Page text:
Cord blood donation 

Cord blood is the blood that remains in the placenta and umbilical cord after a baby is born. It can be used to treat many life-threatening conditions.

For example, conditions such as leukaemia (cancer of the bone marrow cells) and problems with the immune system (the body's defence system) can be treated with a cord blood transplant.

After a baby is born, the placenta and umbilical cord are usually thrown away. However, as this is a rich source of stem cells, the NHS Cord Blood Bank was set up in 1996 to collect, process, store and supply cord blood for transplants.

Once the cord blood has been processed and frozen, it can be stored until a patient with a matching tissue type needs a stem cell transplant. Research has shown that units can be stored for up to 20 years. 

Mothers must give their consent for the cord blood and any part of the placenta or cord itself to be collected. Without consent, the placenta and cord blood will be thrown away. When giving consent for the donation, the mother gives up all future rights to the donation. You can register your interest in donating your cord blood on the NHS Cord Blood Bank website.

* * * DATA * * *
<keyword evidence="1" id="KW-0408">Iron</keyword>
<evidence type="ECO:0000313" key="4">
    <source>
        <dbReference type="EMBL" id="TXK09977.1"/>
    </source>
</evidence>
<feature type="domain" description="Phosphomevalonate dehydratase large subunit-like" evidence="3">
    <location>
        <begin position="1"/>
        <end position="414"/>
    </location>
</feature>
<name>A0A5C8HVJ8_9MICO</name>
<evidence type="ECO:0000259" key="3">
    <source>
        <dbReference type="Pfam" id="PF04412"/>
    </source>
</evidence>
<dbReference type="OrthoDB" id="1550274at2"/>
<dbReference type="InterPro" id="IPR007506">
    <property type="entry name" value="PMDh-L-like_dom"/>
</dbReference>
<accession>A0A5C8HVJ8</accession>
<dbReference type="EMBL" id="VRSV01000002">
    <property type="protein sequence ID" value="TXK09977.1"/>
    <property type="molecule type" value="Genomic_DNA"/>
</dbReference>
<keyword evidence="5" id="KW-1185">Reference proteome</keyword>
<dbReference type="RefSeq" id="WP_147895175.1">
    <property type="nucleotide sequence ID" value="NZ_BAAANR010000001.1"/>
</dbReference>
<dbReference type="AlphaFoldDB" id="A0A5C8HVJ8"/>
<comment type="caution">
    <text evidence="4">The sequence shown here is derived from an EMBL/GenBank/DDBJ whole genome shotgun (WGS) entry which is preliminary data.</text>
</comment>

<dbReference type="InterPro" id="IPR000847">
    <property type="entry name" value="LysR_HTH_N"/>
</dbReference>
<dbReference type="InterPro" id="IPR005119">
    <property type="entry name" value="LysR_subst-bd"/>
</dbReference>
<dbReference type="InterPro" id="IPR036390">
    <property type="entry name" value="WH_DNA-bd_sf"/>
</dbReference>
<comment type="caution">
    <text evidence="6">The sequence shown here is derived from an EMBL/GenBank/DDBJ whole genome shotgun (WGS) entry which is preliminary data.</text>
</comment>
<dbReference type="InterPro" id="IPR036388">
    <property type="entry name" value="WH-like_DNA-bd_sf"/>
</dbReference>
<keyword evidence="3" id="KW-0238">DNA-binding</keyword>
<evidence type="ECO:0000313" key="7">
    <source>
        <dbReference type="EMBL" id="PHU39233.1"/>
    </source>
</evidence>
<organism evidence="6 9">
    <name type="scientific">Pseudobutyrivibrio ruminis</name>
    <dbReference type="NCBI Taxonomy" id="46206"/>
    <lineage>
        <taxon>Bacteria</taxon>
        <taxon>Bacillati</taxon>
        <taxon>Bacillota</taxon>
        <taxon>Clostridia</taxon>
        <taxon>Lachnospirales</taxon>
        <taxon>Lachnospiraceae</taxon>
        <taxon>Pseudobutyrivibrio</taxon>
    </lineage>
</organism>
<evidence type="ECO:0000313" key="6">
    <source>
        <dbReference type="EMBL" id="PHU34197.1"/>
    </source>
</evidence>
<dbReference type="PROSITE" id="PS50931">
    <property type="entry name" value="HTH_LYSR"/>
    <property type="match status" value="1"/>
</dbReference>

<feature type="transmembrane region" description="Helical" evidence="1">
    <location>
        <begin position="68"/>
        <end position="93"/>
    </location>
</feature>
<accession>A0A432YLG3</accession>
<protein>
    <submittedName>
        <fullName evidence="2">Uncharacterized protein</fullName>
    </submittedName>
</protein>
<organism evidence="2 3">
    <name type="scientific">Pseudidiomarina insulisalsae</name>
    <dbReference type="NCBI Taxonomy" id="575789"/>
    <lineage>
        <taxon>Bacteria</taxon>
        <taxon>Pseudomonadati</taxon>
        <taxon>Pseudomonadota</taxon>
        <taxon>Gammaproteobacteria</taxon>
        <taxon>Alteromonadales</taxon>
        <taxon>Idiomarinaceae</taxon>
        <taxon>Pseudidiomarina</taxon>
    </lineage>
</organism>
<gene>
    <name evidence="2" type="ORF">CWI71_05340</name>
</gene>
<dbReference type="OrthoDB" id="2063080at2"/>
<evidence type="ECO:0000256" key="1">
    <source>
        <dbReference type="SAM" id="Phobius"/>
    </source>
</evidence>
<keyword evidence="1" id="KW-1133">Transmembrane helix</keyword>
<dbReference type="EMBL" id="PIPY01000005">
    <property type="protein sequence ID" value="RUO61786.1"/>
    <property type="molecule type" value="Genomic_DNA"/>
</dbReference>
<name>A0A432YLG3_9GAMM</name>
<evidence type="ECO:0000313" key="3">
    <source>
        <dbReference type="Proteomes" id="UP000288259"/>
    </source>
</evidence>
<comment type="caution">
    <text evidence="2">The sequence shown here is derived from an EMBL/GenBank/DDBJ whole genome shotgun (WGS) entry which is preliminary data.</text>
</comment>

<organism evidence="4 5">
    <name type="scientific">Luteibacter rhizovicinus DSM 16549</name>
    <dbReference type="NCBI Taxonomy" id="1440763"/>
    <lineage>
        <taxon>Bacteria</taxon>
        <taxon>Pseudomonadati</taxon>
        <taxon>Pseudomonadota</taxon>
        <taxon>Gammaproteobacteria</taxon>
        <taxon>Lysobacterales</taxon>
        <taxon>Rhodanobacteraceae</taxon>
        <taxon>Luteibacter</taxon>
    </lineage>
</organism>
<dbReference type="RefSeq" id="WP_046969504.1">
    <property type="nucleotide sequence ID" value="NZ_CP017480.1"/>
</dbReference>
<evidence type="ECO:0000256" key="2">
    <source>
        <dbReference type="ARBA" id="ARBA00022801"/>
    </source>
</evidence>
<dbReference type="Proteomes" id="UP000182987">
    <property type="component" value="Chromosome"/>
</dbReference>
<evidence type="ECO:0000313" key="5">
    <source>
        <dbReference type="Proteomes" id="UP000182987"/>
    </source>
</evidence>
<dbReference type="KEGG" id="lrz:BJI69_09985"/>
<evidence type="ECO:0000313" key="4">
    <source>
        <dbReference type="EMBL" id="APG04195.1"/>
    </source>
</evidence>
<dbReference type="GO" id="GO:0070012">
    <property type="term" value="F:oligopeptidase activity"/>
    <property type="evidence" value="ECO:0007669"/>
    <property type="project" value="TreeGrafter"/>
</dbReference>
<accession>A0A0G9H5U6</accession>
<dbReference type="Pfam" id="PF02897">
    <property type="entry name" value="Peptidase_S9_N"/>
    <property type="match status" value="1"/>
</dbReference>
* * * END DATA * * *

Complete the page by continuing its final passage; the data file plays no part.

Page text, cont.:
Cord blood can usually only be collected in hospitals where there are specially trained staff. Currently, these are:

  • Barnet General Hospital
  • Northwick Park Hospital, Harrow
  • Luton and Dunstable Hospital
  • Watford General Hospital
  • St George's Hospital, London
  • University College Hospital, London

This ensures that cord blood is handled correctly and stored in the NHS Cord Blood Bank for doctors to use for their patients.

In special cases, cord blood is also collected under the NHS when it is needed for an older child in the same family. These collections are arranged by NHS Blood and Transplant, and attempts are made to make the donation as convenient as possible. Preferably, the donation will be made at the nearest hospital with birthing facilities.

Some private companies also make cord blood collections for individual families for possible future use. However, the NHS does not support this type of collection, as the chances of using the cord blood in the future are extremely low.

Read more information about donating your cord blood on the NHS Cord Blood Bank website.

Page last reviewed: 07/10/2014

Next review due: 07/10/2017